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A detailed account of the development of avant-garde British poetry since the 1960s (up to 2000), seeing a rather failed "British Poetry Revival" replaced by the slightly different (more self-aware in terms of its poetics) tendency labelled "Linguistically Innovative Poetry". His account has many close analyses. A very effective and detailed introduction by a poet and academic.
The sections were published on Sheppard's blog, and require a little searching for as a result. They are on each webpage, but often quite far down. But as you seek, you will encounter much excellent poetry, and other, often very pertinent essays by Sheppard. Much of the material (apart from the last section) will be found in his book, The Poetry of Saying: British Poetry and Its Discontents, 1950-2000 (Liverpool UP, 2005).
The "little press" activity from the very end of the 50s (Migrant Press) through to Fulcrum and Cape Goliard at the end of the 60s, via the interest in Modernist American poetry at Cambridge in the mid 60s.
The influence of the American Beats, focussing on Michael Horovitz's activities from 1959 (New Departures readings & anthologies, Royal Albert Hall Poetry Incarnation , and the very inclusive Children of Albion anthology ), and the British "beat poetry" scene of the 60s.
The rise of readings and small presses in late 60s & early 70s, culminating in the avant-garde take-over of the Poetry Society (a national membership organisation with London premises and a widely read magazine [Poetry Review]), and their expulsion in 1977 by a counter-coup. Plus the continuing development of "Cambridge" poetry, and its differences from the more London-based group (main poles Bob Cobbing and Eric Mottram).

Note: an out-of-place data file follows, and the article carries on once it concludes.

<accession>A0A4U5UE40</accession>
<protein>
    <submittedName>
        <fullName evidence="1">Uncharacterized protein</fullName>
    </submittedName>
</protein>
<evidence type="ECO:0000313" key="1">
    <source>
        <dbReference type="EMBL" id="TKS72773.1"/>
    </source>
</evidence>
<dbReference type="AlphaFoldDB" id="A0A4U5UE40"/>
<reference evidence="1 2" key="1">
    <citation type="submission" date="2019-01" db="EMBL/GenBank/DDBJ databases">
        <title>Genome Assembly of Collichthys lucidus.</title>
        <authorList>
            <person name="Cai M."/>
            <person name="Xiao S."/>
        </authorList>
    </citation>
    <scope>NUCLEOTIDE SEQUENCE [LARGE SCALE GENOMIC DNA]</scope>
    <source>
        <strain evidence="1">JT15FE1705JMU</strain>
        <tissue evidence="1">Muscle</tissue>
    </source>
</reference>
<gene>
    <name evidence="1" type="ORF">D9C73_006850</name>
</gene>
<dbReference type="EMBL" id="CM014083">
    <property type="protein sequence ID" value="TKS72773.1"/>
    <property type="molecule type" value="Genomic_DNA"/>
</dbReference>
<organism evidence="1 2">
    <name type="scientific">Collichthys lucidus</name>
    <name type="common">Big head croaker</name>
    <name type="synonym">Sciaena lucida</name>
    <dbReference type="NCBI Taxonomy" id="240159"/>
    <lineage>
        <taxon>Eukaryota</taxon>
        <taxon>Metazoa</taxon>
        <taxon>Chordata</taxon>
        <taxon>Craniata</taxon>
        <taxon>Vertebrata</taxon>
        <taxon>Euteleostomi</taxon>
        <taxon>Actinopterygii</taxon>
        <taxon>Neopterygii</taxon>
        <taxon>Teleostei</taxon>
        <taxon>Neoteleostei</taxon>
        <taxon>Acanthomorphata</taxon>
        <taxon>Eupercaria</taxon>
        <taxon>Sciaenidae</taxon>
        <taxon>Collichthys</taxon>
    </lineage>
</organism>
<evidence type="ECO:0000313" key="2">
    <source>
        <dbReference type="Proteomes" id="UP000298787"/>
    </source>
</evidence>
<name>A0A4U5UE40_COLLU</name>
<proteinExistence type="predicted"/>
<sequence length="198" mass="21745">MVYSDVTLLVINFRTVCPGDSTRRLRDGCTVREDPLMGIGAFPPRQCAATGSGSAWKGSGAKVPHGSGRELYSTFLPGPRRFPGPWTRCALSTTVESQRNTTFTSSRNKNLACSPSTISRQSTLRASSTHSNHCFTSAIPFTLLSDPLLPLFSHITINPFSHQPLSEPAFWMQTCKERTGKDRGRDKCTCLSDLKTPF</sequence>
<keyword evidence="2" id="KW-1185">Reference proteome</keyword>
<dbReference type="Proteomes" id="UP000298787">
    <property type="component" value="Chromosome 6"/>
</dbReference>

Place – coming from the American poet Charles Olson's poetry and theorising – as a major factor in British avant-garde poetry in the 1970s (eg JH Prynne's The White Stones, Allen Fisher's Place, Iain Sinclair's Lud Heat). Plus early attempts to write a poetics for British avant-garde poetry, informed by the newly being assimilated French theory, and using Prynne as case study: Peter Ackroyd's Notes for a New Culture (1976) and the more influential Veronica Forrest-Thomson's Poetic Artifice (1978).
The recovery through the late 1979s and 1980s from the nakba of 1977: rallying in small groups in small rooms, with reading series, and new small presses and magazines. Plus the deepening influence of critical and literary theory, and of the American Language Poets. Much referred to is the 1988 anthology, The New British Poetry.
The focus switches to look more at Cambridge, with discussion of Angel Exhaust (for which see both editor Andrew Duncan's website and issues on poetrymagazines.co.uk) and Parataxis magazines, the Equipage pamphlets and the Cambridge Conference of Contemporary Poetry (1991–2006). Also discussed is the 1996 anthology, Conductors of Chaos.